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Wikipedia Articles

Published onMay 10, 2020
Wikipedia Articles

The following are Wikipedia articles on digital crime or control, broadly conceived, or on general matters useful to studying the digital crime problem. Wikipedia provides a better “textbook” than most textbooks. It has the potential to be better than all. Why? It is free to use and easily accessible. Its coverage is expansive, accurate, and regularly updated. Where lacking, anyone can fill the gap because articles can be edited and created. This democratizes the process, spreading the workload instead of concentrating it in the hands of a small group of authors and publishers.

For more information on Wikipedia’s use in the classroom (proverbial or real), visit and Instructor Basics: How to Use Wikipedia as a Teaching Tool. On its general value as a source of information, see:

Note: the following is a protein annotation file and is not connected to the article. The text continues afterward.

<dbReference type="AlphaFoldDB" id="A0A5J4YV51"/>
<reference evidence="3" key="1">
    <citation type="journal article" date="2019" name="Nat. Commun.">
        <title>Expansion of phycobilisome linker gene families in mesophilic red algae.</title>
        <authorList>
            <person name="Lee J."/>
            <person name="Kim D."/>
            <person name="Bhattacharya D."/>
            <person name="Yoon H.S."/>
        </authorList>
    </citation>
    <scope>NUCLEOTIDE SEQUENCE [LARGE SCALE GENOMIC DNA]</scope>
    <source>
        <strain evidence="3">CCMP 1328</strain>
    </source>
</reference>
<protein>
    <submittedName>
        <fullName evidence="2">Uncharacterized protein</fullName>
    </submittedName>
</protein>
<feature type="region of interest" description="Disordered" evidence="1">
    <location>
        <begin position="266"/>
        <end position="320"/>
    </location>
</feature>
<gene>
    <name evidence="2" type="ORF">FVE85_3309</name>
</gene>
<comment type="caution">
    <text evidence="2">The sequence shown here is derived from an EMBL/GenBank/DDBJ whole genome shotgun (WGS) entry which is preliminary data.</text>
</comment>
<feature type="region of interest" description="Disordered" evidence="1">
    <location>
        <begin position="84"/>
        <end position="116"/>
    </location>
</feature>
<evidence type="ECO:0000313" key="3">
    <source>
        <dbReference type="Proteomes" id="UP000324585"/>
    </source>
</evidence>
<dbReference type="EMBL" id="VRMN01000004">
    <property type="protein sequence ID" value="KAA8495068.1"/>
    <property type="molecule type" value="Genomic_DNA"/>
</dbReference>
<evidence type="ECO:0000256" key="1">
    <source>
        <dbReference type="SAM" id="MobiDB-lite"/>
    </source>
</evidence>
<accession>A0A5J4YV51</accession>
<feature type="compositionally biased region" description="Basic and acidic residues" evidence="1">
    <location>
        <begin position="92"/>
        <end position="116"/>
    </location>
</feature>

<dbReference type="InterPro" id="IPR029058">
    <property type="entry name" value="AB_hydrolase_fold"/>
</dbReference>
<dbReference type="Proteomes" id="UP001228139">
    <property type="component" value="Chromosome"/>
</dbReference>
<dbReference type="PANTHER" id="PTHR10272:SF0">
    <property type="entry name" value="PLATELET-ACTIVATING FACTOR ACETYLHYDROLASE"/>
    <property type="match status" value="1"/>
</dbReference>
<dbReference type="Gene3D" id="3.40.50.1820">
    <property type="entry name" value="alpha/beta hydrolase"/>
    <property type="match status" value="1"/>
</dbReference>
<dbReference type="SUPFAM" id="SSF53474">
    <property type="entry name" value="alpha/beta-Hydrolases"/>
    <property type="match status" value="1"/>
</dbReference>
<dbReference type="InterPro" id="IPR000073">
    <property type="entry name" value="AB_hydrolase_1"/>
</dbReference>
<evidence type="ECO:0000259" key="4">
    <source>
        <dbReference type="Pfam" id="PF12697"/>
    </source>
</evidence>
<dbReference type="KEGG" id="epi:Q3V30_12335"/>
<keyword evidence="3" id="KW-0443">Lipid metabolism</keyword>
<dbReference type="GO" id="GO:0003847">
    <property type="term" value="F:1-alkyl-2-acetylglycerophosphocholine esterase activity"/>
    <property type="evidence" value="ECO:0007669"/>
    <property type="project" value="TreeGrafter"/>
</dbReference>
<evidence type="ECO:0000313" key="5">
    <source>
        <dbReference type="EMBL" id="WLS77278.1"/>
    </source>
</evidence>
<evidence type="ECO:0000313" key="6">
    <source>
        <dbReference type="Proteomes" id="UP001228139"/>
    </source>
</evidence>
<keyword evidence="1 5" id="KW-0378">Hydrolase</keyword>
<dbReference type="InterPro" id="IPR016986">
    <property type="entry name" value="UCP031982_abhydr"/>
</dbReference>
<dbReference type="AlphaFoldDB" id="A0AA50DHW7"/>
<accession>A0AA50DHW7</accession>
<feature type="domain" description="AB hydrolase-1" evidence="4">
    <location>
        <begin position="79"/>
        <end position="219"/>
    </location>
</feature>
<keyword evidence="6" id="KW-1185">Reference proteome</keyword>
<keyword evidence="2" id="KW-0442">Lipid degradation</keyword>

• Chesney, Thomas. 2006. An Empirical Examination of Wikipedia’s Credibility. First Monday 11. (Learn more + open access.)

  • Giles, Jim. 2005. Internet Encyclopaedias Go Head to Head. Nature 438:900-901. (Learn more + open access.)

  • Magnus, P. D. 2008. Early Responses to False Claims in Wikipedia. First Monday 13. (Learn more + open access.)

  • Niederer, Sabine, and Jose van Dijck. 2010. Wisdom of the Crowd or Technicality of Content? Wikipedia as a Sociotechnical System. New Media & Society 12:1368-1387. (Learn more.)

  • Reagle, Joseph M., Jr., and Jackie L. Koerner. 2020. Wikipedia @ 20: Stories of an Incomplete Revolution. MIT Press. (Learn more.)

  • Reagle, Joseph M., Jr., and Lawrence Lessig. 2012. Good Faith Collaboration: The Culture of Wikipedia. MIT Press. (Learn more.)

  • Rogers, Richard. 2013. Digital Methods. MIT Press. (Learn more.)


Digital Crime

Broad aspects of digital crime and harm

Specific aspects of digital crime and harm

Digital Control

Broad aspects of digital control

Specific aspects of digital control

General Background Info

Broad aspects of crime and control

Computers et cetera

Broad aspects of digital technology or society

Academic approaches to the digital crime problem

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